When an officer knocks on the front door of your house, stops you as you walk down the street or pulls you over while driving, there is a possibility that the officer will search your property for evidence of a crime. However, under the Fourth Amendment of the U.S. Constitution, you are protected from unlawful searches and seizures. A criminal defense attorney can help to ensure that your rights are protected.
What is an unlawful search? Generally, an officer needs a valid warrant, consent and/or for probable cause in order to search an area where you have a reasonable expectation of privacy. Probable cause means that the police officer has reasonable suspicion that a crime has been committed or will be committed in the future. The officer also must have reasonable grounds to believe that the property to be searched and/or the person who owns the property being searched is somehow connected to the crime. For example, the smell of alcohol during a traffic stop or seeing evidence of drug use out in "plain view" may give the officer the probable cause needed to go forward with the search.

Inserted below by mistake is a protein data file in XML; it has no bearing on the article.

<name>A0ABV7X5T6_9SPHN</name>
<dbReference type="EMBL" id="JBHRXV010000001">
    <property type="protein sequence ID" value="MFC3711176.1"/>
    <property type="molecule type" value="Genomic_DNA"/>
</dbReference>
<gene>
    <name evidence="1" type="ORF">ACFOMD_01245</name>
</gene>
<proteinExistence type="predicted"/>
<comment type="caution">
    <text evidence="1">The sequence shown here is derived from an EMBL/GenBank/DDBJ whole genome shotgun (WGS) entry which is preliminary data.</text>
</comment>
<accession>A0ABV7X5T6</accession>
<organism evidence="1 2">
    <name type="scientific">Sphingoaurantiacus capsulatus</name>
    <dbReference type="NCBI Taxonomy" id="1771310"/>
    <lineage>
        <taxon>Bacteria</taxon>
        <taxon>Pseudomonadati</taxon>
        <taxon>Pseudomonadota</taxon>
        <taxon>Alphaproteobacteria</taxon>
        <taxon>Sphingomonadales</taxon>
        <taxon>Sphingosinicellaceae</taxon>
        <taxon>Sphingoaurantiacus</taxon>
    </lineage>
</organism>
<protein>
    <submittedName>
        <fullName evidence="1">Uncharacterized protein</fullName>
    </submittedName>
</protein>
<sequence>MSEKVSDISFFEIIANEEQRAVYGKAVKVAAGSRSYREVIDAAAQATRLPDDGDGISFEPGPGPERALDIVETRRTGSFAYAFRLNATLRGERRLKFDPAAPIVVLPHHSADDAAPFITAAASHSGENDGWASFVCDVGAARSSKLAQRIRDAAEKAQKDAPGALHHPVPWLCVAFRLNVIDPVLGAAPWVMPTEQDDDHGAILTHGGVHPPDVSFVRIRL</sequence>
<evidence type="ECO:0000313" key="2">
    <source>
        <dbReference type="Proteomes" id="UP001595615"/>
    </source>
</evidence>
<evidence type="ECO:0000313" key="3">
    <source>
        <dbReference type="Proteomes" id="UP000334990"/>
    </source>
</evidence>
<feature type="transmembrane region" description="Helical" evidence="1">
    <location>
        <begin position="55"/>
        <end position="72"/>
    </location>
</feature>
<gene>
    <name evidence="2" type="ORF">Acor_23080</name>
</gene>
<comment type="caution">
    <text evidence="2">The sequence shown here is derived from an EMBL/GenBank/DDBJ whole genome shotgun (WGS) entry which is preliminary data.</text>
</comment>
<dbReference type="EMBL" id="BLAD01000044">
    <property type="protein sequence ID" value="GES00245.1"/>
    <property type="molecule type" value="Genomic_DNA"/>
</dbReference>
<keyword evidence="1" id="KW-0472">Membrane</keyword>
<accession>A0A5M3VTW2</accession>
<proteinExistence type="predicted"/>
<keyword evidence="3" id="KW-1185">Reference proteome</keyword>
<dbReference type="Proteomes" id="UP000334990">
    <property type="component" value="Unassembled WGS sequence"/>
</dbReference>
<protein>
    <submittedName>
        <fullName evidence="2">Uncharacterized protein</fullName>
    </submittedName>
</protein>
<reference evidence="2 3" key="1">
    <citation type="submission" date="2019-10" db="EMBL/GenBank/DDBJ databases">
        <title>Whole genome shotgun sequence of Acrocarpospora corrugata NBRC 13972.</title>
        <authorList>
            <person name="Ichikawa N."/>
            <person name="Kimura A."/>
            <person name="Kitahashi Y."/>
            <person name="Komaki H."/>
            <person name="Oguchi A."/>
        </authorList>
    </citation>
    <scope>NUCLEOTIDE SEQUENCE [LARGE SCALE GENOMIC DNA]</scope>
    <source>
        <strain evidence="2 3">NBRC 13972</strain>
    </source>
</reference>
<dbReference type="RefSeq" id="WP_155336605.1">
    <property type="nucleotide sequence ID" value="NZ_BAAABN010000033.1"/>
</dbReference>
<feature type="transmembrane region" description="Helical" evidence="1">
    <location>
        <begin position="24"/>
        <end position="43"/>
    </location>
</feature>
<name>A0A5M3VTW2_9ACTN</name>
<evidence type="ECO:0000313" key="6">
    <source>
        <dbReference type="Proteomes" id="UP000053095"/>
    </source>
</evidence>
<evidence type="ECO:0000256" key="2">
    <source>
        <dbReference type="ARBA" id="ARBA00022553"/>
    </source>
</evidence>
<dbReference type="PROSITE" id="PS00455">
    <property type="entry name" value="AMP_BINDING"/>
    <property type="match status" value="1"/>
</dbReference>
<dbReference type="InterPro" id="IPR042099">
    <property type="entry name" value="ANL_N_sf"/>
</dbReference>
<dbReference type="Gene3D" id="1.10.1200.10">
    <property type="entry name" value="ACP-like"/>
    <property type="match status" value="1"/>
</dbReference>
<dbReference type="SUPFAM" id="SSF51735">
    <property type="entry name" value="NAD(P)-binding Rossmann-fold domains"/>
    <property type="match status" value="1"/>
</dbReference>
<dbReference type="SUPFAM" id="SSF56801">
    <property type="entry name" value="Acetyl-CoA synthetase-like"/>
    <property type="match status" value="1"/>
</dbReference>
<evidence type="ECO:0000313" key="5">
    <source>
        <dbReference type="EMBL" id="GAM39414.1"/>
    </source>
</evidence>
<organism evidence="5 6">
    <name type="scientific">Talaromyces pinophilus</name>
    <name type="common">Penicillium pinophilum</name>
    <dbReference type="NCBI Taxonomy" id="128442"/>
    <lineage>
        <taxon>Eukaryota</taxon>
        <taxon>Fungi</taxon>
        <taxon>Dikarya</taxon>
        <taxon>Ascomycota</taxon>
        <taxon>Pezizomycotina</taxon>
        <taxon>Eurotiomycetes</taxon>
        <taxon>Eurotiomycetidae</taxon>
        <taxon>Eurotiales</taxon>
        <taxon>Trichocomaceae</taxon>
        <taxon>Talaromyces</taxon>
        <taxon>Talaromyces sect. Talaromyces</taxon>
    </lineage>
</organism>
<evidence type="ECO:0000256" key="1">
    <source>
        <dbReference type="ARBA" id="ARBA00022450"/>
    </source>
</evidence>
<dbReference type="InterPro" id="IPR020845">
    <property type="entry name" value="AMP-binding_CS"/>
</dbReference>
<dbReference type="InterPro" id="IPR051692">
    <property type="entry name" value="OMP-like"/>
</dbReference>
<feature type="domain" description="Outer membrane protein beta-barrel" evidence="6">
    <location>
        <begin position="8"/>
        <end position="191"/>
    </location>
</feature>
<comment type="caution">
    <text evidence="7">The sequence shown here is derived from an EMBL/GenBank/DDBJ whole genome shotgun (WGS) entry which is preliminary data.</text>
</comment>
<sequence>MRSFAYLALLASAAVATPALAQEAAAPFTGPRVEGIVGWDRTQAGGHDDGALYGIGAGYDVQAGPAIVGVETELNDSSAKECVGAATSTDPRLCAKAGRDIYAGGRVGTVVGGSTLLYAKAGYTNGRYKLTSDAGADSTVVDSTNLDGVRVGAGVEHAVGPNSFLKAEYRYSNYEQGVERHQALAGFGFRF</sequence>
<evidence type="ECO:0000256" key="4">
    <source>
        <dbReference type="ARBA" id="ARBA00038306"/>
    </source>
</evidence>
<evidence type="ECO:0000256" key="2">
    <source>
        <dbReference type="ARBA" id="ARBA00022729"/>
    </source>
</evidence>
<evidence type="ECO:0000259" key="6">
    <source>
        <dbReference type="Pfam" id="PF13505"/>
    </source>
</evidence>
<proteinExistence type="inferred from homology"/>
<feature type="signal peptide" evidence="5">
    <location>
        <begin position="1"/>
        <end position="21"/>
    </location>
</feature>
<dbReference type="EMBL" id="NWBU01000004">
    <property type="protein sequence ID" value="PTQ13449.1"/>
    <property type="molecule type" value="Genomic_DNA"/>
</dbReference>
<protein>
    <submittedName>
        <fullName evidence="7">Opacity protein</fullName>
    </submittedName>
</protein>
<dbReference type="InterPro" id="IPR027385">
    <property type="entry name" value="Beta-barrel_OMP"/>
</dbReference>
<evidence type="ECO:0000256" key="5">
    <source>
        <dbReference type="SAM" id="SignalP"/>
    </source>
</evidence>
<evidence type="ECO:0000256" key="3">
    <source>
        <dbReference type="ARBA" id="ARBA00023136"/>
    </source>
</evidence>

If you can establish that an officer lacked the necessary probable cause to search you or your property, the court may determine that the search was illegal, and any evidence found during the search will not be admissible in court.
Many people are victims of an unlawful search and seizure and don't even know it. An experienced Pennsylvania criminal defense lawyer can attempt to help determine whether your constitutional rights were violated and try to help get any evidence acquired during the unlawful search thrown out of the case.